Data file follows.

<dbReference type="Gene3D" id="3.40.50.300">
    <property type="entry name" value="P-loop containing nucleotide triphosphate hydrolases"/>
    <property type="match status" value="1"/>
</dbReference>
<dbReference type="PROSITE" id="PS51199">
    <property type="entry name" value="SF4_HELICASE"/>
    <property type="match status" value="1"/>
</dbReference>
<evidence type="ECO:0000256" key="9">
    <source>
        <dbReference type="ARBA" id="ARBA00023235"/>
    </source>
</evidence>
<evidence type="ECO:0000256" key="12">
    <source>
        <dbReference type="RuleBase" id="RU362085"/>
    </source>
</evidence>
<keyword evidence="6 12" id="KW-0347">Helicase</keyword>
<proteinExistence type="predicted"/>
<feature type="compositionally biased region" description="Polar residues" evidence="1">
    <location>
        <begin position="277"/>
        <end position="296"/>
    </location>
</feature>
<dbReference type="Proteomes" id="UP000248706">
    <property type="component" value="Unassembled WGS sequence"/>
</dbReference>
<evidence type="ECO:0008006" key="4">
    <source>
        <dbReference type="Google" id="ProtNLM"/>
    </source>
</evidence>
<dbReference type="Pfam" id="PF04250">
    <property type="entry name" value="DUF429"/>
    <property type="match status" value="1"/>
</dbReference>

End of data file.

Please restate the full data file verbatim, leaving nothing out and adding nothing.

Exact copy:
<dbReference type="Gene3D" id="3.40.50.300">
    <property type="entry name" value="P-loop containing nucleotide triphosphate hydrolases"/>
    <property type="match status" value="1"/>
</dbReference>
<dbReference type="PROSITE" id="PS51199">
    <property type="entry name" value="SF4_HELICASE"/>
    <property type="match status" value="1"/>
</dbReference>
<evidence type="ECO:0000256" key="9">
    <source>
        <dbReference type="ARBA" id="ARBA00023235"/>
    </source>
</evidence>
<evidence type="ECO:0000256" key="12">
    <source>
        <dbReference type="RuleBase" id="RU362085"/>
    </source>
</evidence>
<keyword evidence="6 12" id="KW-0347">Helicase</keyword>
<proteinExistence type="predicted"/>
<feature type="compositionally biased region" description="Polar residues" evidence="1">
    <location>
        <begin position="277"/>
        <end position="296"/>
    </location>
</feature>
<dbReference type="Proteomes" id="UP000248706">
    <property type="component" value="Unassembled WGS sequence"/>
</dbReference>
<evidence type="ECO:0008006" key="4">
    <source>
        <dbReference type="Google" id="ProtNLM"/>
    </source>
</evidence>
<dbReference type="Pfam" id="PF04250">
    <property type="entry name" value="DUF429"/>
    <property type="match status" value="1"/>
</dbReference>